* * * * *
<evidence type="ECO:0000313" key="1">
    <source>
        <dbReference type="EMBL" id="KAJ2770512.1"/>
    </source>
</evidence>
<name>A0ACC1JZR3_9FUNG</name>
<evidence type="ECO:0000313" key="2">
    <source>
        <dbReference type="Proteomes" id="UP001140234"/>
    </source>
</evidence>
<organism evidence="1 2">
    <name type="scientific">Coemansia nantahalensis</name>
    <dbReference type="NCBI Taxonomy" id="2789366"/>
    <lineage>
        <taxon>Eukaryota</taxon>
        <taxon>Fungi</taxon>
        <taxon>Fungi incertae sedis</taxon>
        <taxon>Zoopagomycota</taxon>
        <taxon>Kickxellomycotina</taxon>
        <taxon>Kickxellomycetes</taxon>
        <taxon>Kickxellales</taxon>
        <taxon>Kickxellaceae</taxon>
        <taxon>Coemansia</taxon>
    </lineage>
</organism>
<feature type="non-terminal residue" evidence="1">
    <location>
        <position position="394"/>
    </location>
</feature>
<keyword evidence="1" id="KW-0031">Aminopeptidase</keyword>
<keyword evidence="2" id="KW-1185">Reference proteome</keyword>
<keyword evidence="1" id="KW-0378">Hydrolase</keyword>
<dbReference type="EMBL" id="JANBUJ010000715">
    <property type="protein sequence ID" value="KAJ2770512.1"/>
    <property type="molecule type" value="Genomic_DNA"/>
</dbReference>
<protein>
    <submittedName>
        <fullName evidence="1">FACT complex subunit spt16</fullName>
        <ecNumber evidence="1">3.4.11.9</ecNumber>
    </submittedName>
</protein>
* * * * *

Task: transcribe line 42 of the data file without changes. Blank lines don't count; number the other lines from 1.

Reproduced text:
        <ecNumber evidence="1">3.4.11.9</ecNumber>